So what I ended up with was The History as the core of the site, and then all of this other stuff that I’ve created or collected after I wrote The History. With time, I think The History part makes up about 50 or 60 percent of the entire content hosted here.  Oh, and I added some material to The History as I learned more that filled in gaps, or corrected mistakes, or whatnot.

clarificationThen I decided to make The History into a print book. I looked for and found a publisher who was willing to take the risk to make this into a real book (thank you Variant Press), and we entered into negotiations about the book. And one of the stipulations of our agreement was that when The Book came out, The History content would be taken off the web site.

What that means is I am not taking down the Apple II History web site. What I am doing (at least for the present) is I will be taking the various chapters of The History off the web site. Everything else (the pictures in the Museum, and the Song Parodies, and the other add-on material) will remain in place as it has been. I’m also working on a redesign of the web site that will look a bit more modern than this current WordPress theme.

And who knows? If the book does well enough I may be able to convince the publisher to let me restore at least the current History as it stands. But rest assured, the rest of the Apple II History site will still be here for as long as I am around.

Micro-design Can Give Mega-results

I’ve had the opportunity in the past couple of weeks to listen to two podcasts in which game designers were interviewed. (I recommend you listen, also – ANTIC, The Atari 8-Bit Podcast #4 has an interview with Chris Crawford, who wrote games for the Atari 2600, Commodore PET, and Atari 400/800; No Quarter classic arcade podcast #52 has an interview with Brian Collin, who helped create the arcade game Rampage.) It brought back to mind similar stories like the making of Wolfenstein 3D for the Apple IIGS. In all of these situations the programmers had a limited space in which to do their work. They were limited in graphics abilities or limited in memory, or both, and yet they managed to create (or duplicate) games that were considered to be state-of-the-art in their day.

It brings to mind the problem on modern computers with what has been called “bloatware” – code that is large, takes up a lot of space in memory or storage or both, and often does only a little more than its predecessors.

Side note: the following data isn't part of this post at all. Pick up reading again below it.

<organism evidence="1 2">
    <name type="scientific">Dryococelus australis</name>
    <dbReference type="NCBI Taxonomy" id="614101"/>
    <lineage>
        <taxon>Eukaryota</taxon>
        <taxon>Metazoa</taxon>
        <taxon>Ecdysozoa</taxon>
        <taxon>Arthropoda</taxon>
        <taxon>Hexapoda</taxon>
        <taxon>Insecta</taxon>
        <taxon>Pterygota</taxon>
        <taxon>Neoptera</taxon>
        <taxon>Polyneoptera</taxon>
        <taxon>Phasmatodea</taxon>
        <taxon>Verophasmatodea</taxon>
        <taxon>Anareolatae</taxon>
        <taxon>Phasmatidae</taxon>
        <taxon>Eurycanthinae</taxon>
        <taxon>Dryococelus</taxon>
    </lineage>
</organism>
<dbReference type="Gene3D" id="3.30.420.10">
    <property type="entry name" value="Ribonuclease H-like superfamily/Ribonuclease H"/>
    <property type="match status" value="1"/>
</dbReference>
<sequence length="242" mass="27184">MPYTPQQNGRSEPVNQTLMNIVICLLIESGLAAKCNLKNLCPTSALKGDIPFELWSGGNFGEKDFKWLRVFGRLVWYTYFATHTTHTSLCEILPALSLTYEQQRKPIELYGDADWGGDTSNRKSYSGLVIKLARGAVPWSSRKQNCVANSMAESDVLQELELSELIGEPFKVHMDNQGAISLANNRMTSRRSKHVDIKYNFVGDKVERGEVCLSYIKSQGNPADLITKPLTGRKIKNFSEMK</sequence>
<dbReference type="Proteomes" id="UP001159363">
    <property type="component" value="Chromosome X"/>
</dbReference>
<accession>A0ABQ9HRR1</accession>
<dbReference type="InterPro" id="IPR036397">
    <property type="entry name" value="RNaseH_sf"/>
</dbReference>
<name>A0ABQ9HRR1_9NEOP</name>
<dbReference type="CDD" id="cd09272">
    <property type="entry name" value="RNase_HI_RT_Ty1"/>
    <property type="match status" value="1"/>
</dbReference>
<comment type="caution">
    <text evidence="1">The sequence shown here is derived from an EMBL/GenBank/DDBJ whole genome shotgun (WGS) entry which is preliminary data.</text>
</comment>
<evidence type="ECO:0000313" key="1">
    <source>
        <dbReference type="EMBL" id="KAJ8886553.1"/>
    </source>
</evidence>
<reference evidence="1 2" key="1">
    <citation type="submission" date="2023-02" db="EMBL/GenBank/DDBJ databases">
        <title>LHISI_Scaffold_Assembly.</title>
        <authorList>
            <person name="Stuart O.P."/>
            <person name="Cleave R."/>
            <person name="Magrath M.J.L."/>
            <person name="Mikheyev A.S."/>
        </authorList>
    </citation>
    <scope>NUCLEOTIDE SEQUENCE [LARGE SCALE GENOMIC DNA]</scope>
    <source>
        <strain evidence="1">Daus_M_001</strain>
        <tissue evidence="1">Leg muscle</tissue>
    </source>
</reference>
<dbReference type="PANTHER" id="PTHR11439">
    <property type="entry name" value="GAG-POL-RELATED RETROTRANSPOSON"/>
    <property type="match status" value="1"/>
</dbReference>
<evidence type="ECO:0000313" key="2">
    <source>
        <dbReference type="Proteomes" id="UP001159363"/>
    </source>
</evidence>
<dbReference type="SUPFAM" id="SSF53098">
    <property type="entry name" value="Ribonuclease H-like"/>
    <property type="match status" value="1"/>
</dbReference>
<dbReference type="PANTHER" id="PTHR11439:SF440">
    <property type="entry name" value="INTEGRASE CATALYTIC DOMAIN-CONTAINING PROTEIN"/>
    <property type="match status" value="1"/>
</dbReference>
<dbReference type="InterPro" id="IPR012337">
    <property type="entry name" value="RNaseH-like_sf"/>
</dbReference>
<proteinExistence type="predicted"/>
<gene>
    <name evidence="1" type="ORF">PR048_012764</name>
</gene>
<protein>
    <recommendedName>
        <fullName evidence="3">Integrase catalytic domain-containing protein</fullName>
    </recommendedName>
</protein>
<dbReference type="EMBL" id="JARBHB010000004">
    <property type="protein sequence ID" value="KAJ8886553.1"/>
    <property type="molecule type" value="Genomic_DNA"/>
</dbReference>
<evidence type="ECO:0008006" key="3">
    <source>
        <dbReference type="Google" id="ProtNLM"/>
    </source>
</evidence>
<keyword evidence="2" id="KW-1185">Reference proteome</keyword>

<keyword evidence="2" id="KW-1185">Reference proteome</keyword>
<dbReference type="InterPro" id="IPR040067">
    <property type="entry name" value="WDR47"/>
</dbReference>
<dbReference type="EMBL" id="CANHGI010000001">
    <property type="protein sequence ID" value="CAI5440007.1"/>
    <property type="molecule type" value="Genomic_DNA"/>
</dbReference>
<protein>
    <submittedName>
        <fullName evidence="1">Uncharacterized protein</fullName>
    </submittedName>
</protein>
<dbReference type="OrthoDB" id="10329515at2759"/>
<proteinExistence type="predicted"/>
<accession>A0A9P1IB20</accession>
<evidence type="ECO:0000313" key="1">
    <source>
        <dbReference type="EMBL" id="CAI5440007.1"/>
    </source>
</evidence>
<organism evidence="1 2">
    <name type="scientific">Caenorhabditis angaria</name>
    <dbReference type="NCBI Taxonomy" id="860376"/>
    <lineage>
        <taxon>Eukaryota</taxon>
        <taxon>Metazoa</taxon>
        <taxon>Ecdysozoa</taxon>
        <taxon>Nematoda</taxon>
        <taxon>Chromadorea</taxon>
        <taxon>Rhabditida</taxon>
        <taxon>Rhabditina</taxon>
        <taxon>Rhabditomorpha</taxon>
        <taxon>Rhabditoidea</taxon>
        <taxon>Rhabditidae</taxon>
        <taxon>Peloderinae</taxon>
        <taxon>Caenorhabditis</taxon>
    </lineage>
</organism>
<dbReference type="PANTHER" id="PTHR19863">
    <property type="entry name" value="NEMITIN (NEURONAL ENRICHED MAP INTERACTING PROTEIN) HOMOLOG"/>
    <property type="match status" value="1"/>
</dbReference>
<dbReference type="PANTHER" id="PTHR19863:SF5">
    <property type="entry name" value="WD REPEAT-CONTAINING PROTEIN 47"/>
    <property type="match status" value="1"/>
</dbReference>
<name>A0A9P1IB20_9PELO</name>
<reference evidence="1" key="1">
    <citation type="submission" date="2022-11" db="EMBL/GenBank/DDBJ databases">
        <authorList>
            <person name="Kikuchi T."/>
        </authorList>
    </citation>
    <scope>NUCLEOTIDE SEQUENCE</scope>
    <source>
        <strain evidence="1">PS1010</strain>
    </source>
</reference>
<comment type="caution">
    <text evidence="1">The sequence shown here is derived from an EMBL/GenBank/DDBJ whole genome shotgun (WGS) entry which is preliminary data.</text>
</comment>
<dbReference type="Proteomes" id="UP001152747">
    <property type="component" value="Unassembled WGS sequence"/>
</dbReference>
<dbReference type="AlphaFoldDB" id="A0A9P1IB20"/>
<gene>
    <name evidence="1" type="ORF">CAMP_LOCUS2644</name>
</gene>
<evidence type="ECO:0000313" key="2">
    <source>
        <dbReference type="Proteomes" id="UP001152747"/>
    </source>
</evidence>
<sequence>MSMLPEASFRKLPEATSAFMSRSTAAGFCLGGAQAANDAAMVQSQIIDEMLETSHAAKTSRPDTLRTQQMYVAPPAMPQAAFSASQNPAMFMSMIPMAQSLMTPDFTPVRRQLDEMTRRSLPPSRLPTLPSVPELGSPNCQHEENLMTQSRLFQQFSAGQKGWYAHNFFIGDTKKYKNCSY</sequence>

The advantage of the small memory footprint and simpler processors in the micros of the 1970s and 1980s is that it was necessary to write compact, efficient code. The graphics had specific limitations that had to be honored. These programmers had to come up with tricks to get around those limitations, to push the boundaries to achieve the desired effect.

The programmers mentioned in the above three examples sometimes had to buck the accepted knowledge that said what they wanted to do was not possible. Brian Collin overcame memory limitations on Rampage by re-using the graphics layout for one of his monsters to create another one. Eric Shepherd had to almost re-invent how the graphics of Wolfenstein 3D were implemented in the Apple IIGS, in order to make it work. And Chris Crawford, like all who made games for the Atari 2600, had a tiny memory footprint in which to put the game itself as well as its graphics.

This limitation did not only apply to games. AppleWorks’ creator Rupert Lissner created memory management techniques that made a 64K or 128K computer and made it look like a much larger computer.

With modern computers, the programmer has exponentially more power available in which to implement his vision. The advantage is the ability to create things that could not happen in a classic microcomputer or game system. The disadvantage can be wasted resources and processor cycles. The programmer does not necessarily have to be efficient; he has a lot of space in which to work, and the operating system can take up the slack.

I have always maintained that Apple’s neglect of the Apple II platform actually resulted in the hardware being pushed to its full limits in ways that would not have been possible if they had taken the proper approach and evolved it, rather than continuing to invent successors. I admire and applaud the programmers who found their way around the limitations of the Apple II and were able to bend it to their will.